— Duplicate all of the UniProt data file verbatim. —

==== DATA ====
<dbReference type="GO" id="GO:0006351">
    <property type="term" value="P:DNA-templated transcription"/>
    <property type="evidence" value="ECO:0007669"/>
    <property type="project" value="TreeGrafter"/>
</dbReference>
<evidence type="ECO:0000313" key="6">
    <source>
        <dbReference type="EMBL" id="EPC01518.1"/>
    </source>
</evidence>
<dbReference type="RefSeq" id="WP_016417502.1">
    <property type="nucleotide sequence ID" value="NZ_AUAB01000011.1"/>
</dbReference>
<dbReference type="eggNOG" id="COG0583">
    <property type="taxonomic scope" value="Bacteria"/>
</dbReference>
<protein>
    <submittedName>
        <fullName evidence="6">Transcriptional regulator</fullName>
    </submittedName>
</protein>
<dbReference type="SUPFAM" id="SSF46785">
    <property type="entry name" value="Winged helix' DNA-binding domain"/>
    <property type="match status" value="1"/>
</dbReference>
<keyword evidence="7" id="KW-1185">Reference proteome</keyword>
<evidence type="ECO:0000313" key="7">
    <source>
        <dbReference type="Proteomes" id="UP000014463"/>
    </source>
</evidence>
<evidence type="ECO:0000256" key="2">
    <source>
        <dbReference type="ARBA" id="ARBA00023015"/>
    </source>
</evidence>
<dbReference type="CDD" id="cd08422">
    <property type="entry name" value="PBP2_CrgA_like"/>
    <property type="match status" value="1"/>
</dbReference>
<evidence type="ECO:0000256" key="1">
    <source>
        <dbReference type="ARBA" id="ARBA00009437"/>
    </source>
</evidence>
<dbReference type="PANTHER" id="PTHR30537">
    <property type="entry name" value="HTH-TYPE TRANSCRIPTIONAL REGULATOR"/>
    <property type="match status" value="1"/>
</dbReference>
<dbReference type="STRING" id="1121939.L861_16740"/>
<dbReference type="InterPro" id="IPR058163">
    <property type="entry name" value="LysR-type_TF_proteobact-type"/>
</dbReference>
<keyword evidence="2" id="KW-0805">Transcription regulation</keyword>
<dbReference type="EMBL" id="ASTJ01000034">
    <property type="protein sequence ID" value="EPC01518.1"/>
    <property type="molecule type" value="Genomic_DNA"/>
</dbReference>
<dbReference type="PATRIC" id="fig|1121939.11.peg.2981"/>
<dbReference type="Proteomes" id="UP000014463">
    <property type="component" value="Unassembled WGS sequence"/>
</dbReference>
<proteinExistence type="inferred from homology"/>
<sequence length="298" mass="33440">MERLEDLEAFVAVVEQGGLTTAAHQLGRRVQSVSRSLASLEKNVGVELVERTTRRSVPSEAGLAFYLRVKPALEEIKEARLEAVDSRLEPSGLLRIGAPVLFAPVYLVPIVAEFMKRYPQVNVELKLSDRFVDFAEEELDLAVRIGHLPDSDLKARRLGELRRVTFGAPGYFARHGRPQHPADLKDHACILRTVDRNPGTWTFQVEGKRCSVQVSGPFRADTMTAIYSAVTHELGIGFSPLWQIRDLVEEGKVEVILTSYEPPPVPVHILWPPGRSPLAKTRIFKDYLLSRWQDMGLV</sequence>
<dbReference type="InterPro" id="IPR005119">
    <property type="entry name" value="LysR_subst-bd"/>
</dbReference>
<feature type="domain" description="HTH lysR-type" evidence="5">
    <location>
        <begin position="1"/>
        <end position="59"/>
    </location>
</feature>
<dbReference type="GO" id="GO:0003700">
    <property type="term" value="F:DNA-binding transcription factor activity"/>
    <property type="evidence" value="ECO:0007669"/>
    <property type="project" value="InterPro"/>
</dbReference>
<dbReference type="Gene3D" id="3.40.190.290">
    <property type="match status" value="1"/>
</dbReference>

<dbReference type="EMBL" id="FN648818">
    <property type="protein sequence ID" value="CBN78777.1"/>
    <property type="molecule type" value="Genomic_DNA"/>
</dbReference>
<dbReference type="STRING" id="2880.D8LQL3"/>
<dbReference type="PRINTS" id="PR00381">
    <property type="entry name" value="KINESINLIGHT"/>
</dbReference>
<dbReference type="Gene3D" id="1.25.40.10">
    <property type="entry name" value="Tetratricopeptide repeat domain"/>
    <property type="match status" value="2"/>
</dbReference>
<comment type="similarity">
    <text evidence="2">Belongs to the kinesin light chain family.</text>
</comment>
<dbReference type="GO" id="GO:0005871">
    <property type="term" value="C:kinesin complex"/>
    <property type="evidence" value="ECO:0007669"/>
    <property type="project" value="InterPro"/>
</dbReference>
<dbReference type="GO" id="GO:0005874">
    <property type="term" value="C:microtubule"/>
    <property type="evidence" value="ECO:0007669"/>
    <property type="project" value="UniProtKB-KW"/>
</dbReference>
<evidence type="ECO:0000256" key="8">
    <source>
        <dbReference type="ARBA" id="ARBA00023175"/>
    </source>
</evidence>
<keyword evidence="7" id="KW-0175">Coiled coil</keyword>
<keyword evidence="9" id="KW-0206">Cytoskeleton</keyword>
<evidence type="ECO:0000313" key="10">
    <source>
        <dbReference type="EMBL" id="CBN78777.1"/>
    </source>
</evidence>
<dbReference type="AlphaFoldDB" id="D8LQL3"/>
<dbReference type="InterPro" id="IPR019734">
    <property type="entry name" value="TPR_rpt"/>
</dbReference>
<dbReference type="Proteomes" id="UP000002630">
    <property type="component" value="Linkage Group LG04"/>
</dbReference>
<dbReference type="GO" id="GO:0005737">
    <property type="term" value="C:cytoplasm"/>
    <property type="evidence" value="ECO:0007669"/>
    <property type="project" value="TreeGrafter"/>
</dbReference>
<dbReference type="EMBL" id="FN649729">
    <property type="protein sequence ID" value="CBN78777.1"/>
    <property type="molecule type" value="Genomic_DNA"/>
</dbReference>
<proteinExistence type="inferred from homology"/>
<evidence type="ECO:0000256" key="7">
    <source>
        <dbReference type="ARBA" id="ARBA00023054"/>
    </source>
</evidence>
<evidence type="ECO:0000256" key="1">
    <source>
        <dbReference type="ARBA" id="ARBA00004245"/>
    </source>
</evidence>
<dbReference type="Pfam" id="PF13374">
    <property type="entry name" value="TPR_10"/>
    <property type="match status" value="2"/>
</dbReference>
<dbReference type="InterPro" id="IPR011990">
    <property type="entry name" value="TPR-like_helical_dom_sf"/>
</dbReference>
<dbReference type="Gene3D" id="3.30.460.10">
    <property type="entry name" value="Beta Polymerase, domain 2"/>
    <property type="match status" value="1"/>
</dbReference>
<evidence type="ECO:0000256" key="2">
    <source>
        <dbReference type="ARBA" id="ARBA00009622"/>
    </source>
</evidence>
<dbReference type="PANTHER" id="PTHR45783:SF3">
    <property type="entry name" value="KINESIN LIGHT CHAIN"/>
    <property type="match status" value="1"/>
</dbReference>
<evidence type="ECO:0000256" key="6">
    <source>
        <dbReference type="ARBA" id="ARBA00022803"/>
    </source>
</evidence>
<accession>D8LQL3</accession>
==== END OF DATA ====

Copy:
<dbReference type="GO" id="GO:0006351">
    <property type="term" value="P:DNA-templated transcription"/>
    <property type="evidence" value="ECO:0007669"/>
    <property type="project" value="TreeGrafter"/>
</dbReference>
<evidence type="ECO:0000313" key="6">
    <source>
        <dbReference type="EMBL" id="EPC01518.1"/>
    </source>
</evidence>
<dbReference type="RefSeq" id="WP_016417502.1">
    <property type="nucleotide sequence ID" value="NZ_AUAB01000011.1"/>
</dbReference>
<dbReference type="eggNOG" id="COG0583">
    <property type="taxonomic scope" value="Bacteria"/>
</dbReference>
<protein>
    <submittedName>
        <fullName evidence="6">Transcriptional regulator</fullName>
    </submittedName>
</protein>
<dbReference type="SUPFAM" id="SSF46785">
    <property type="entry name" value="Winged helix' DNA-binding domain"/>
    <property type="match status" value="1"/>
</dbReference>
<keyword evidence="7" id="KW-1185">Reference proteome</keyword>
<evidence type="ECO:0000313" key="7">
    <source>
        <dbReference type="Proteomes" id="UP000014463"/>
    </source>
</evidence>
<evidence type="ECO:0000256" key="2">
    <source>
        <dbReference type="ARBA" id="ARBA00023015"/>
    </source>
</evidence>
<dbReference type="CDD" id="cd08422">
    <property type="entry name" value="PBP2_CrgA_like"/>
    <property type="match status" value="1"/>
</dbReference>
<evidence type="ECO:0000256" key="1">
    <source>
        <dbReference type="ARBA" id="ARBA00009437"/>
    </source>
</evidence>
<dbReference type="PANTHER" id="PTHR30537">
    <property type="entry name" value="HTH-TYPE TRANSCRIPTIONAL REGULATOR"/>
    <property type="match status" value="1"/>
</dbReference>
<dbReference type="STRING" id="1121939.L861_16740"/>
<dbReference type="InterPro" id="IPR058163">
    <property type="entry name" value="LysR-type_TF_proteobact-type"/>
</dbReference>
<keyword evidence="2" id="KW-0805">Transcription regulation</keyword>
<dbReference type="EMBL" id="ASTJ01000034">
    <property type="protein sequence ID" value="EPC01518.1"/>
    <property type="molecule type" value="Genomic_DNA"/>
</dbReference>
<dbReference type="PATRIC" id="fig|1121939.11.peg.2981"/>
<dbReference type="Proteomes" id="UP000014463">
    <property type="component" value="Unassembled WGS sequence"/>
</dbReference>
<proteinExistence type="inferred from homology"/>
<sequence length="298" mass="33440">MERLEDLEAFVAVVEQGGLTTAAHQLGRRVQSVSRSLASLEKNVGVELVERTTRRSVPSEAGLAFYLRVKPALEEIKEARLEAVDSRLEPSGLLRIGAPVLFAPVYLVPIVAEFMKRYPQVNVELKLSDRFVDFAEEELDLAVRIGHLPDSDLKARRLGELRRVTFGAPGYFARHGRPQHPADLKDHACILRTVDRNPGTWTFQVEGKRCSVQVSGPFRADTMTAIYSAVTHELGIGFSPLWQIRDLVEEGKVEVILTSYEPPPVPVHILWPPGRSPLAKTRIFKDYLLSRWQDMGLV</sequence>
<dbReference type="InterPro" id="IPR005119">
    <property type="entry name" value="LysR_subst-bd"/>
</dbReference>
<feature type="domain" description="HTH lysR-type" evidence="5">
    <location>
        <begin position="1"/>
        <end position="59"/>
    </location>
</feature>
<dbReference type="GO" id="GO:0003700">
    <property type="term" value="F:DNA-binding transcription factor activity"/>
    <property type="evidence" value="ECO:0007669"/>
    <property type="project" value="InterPro"/>
</dbReference>
<dbReference type="Gene3D" id="3.40.190.290">
    <property type="match status" value="1"/>
</dbReference>

<dbReference type="EMBL" id="FN648818">
    <property type="protein sequence ID" value="CBN78777.1"/>
    <property type="molecule type" value="Genomic_DNA"/>
</dbReference>
<dbReference type="STRING" id="2880.D8LQL3"/>
<dbReference type="PRINTS" id="PR00381">
    <property type="entry name" value="KINESINLIGHT"/>
</dbReference>
<dbReference type="Gene3D" id="1.25.40.10">
    <property type="entry name" value="Tetratricopeptide repeat domain"/>
    <property type="match status" value="2"/>
</dbReference>
<comment type="similarity">
    <text evidence="2">Belongs to the kinesin light chain family.</text>
</comment>
<dbReference type="GO" id="GO:0005871">
    <property type="term" value="C:kinesin complex"/>
    <property type="evidence" value="ECO:0007669"/>
    <property type="project" value="InterPro"/>
</dbReference>
<dbReference type="GO" id="GO:0005874">
    <property type="term" value="C:microtubule"/>
    <property type="evidence" value="ECO:0007669"/>
    <property type="project" value="UniProtKB-KW"/>
</dbReference>
<evidence type="ECO:0000256" key="8">
    <source>
        <dbReference type="ARBA" id="ARBA00023175"/>
    </source>
</evidence>
<keyword evidence="7" id="KW-0175">Coiled coil</keyword>
<keyword evidence="9" id="KW-0206">Cytoskeleton</keyword>
<evidence type="ECO:0000313" key="10">
    <source>
        <dbReference type="EMBL" id="CBN78777.1"/>
    </source>
</evidence>
<dbReference type="AlphaFoldDB" id="D8LQL3"/>
<dbReference type="InterPro" id="IPR019734">
    <property type="entry name" value="TPR_rpt"/>
</dbReference>
<dbReference type="Proteomes" id="UP000002630">
    <property type="component" value="Linkage Group LG04"/>
</dbReference>
<dbReference type="GO" id="GO:0005737">
    <property type="term" value="C:cytoplasm"/>
    <property type="evidence" value="ECO:0007669"/>
    <property type="project" value="TreeGrafter"/>
</dbReference>
<dbReference type="EMBL" id="FN649729">
    <property type="protein sequence ID" value="CBN78777.1"/>
    <property type="molecule type" value="Genomic_DNA"/>
</dbReference>
<proteinExistence type="inferred from homology"/>
<evidence type="ECO:0000256" key="7">
    <source>
        <dbReference type="ARBA" id="ARBA00023054"/>
    </source>
</evidence>
<evidence type="ECO:0000256" key="1">
    <source>
        <dbReference type="ARBA" id="ARBA00004245"/>
    </source>
</evidence>
<dbReference type="Pfam" id="PF13374">
    <property type="entry name" value="TPR_10"/>
    <property type="match status" value="2"/>
</dbReference>
<dbReference type="InterPro" id="IPR011990">
    <property type="entry name" value="TPR-like_helical_dom_sf"/>
</dbReference>
<dbReference type="Gene3D" id="3.30.460.10">
    <property type="entry name" value="Beta Polymerase, domain 2"/>
    <property type="match status" value="1"/>
</dbReference>
<evidence type="ECO:0000256" key="2">
    <source>
        <dbReference type="ARBA" id="ARBA00009622"/>
    </source>
</evidence>
<dbReference type="PANTHER" id="PTHR45783:SF3">
    <property type="entry name" value="KINESIN LIGHT CHAIN"/>
    <property type="match status" value="1"/>
</dbReference>
<evidence type="ECO:0000256" key="6">
    <source>
        <dbReference type="ARBA" id="ARBA00022803"/>
    </source>
</evidence>
<accession>D8LQL3</accession>